VINCENZO DANDOLO, Count (1758-1819), Italian chemist and agriculturist, was born at Venice, of good family, though not of the same house as the famous doges, and began his career as a physician.
At present the magnificent council chambers for the different legislative bodies of the Venetian republic and the state apartments of the doges are richly decorated with gilt carving and panelling in the style of the later Renaissance.
Giovanni e Paolo was the usual burying-place of the doges, and contains many noble mausoleums of various dates.
Near the harbour is the Gothic palace of the doges of Venice, which is now used as a seminary.
MOROSINI, a noble Venetian family, probably of Hungarian extraction, which gave many doges, statesmen, generals and admirals to the Venetian Republic, and cardinals to the Church.
MOCENIGO, the name of a noble and ancient Venetian family which gave many doges, statesmen and soldiers to the republic.
Bucintoro), the state gallery of the doges of Venice, on which, every year on Ascension day up to 1789, they put into the Adriatic in order to perform the ceremony of "wedding the sea."
In 606 the diocese was divided into two parts, and the patriarchate of Aquileia, protected by the Lombards, was revived, that of Grado being protected by the exarch of Ravenna and later by the doges of Venice.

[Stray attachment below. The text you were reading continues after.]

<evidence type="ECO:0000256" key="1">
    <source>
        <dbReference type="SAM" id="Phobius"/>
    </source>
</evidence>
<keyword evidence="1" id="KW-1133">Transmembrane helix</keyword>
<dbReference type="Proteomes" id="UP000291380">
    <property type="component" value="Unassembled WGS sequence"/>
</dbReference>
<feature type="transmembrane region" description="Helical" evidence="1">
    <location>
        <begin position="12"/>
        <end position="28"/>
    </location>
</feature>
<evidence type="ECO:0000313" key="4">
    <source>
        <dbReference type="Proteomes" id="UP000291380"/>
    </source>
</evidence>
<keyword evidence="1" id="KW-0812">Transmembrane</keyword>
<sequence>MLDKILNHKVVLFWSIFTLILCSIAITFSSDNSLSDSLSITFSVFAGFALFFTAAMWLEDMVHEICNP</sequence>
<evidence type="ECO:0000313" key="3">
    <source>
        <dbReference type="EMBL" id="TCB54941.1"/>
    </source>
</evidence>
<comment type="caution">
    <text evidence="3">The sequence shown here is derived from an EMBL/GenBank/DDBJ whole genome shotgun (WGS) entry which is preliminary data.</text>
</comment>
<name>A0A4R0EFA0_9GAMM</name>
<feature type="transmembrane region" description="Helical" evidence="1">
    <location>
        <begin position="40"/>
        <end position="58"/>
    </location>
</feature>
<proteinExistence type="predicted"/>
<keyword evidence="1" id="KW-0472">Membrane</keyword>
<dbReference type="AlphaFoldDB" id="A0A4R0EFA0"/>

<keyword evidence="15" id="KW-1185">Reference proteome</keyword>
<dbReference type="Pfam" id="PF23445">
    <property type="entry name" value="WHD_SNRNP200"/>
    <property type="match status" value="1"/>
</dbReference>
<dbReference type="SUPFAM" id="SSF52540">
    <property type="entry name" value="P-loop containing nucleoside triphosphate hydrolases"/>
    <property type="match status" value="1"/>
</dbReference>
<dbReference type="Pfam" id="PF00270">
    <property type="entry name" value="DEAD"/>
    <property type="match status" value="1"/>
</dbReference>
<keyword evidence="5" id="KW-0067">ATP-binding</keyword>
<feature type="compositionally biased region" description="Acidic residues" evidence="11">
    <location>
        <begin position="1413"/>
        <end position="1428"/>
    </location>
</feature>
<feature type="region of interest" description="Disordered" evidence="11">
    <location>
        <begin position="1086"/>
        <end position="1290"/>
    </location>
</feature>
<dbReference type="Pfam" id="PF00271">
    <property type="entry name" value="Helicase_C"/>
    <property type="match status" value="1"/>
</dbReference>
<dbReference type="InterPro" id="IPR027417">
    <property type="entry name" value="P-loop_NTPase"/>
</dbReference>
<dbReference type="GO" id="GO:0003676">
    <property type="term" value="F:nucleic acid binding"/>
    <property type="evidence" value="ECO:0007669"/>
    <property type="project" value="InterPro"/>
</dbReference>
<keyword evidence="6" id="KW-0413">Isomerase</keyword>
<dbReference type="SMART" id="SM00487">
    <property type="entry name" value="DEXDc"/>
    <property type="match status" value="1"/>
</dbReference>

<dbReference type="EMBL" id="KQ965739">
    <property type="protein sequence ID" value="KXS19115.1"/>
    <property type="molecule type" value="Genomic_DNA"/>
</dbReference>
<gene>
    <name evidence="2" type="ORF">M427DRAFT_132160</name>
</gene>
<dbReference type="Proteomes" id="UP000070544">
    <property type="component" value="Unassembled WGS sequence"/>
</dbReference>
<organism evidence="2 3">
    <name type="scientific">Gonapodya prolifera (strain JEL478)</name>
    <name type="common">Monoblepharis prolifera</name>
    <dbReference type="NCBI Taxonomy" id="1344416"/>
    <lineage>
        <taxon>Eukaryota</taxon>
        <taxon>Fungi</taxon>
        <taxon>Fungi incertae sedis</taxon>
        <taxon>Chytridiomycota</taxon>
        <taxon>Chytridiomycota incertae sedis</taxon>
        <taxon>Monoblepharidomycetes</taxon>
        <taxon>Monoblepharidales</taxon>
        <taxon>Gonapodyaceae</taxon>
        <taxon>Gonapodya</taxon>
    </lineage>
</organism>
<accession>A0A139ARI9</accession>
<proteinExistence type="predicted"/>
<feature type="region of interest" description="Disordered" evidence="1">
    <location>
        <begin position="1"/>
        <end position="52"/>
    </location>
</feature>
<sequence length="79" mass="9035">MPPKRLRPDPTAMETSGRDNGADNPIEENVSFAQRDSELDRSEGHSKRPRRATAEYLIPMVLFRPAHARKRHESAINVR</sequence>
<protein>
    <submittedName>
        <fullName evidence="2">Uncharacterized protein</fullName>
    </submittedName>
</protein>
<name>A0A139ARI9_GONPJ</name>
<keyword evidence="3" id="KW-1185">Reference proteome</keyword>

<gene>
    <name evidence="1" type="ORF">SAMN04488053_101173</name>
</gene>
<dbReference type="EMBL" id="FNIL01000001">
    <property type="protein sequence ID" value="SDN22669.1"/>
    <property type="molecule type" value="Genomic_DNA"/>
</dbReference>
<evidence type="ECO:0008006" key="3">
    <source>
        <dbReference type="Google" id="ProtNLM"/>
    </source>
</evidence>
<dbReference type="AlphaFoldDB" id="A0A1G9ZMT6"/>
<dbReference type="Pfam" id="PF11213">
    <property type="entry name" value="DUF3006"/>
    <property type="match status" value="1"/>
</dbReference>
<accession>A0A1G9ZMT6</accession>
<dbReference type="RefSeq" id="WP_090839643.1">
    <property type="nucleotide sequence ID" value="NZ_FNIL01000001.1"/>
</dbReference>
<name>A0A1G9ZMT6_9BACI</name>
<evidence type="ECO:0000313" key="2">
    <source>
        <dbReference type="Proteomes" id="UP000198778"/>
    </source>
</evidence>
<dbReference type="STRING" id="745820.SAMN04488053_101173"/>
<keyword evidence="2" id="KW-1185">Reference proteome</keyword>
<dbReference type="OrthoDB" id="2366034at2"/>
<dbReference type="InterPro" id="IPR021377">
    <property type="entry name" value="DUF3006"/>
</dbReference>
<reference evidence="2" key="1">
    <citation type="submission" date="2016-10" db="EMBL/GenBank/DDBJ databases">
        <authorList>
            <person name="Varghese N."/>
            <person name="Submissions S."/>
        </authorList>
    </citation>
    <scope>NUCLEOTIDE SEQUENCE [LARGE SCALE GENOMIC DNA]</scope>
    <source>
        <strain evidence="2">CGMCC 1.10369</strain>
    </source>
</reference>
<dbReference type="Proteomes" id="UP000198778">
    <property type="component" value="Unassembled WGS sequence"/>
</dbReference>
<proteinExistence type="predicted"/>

(See also Mediterranean.) For the "Marriage of the Adriatic," or more properly "of the sea," a ceremony formerly performed by the doges of Venice, see the article Bucentaur.
The Dandolo gave to Venice four doges; of these the first and most famous was Enrico Dandolo (c. 1120-1205), elected on the 1st of January 1193 (more Veneto, 1192).
The old palace of the doges, originally a building of the 13th century, to which the tower alone belongs, the rest of the building having been remodelled in the 16th century and modernized after a fire in 1777, stands in the Piazza Umberto Primo near the cathedral, and now contains the telegraph and other government offices.
He tried his fortune by writing doges of famous persons, then a favourite practice; and in 1771 his eloge on Fenelon was pronounced next best to Laharpe's by the Academy.
The official seals of the doges of Venice and of Genoa and of other dignitaries of those states were also of lead.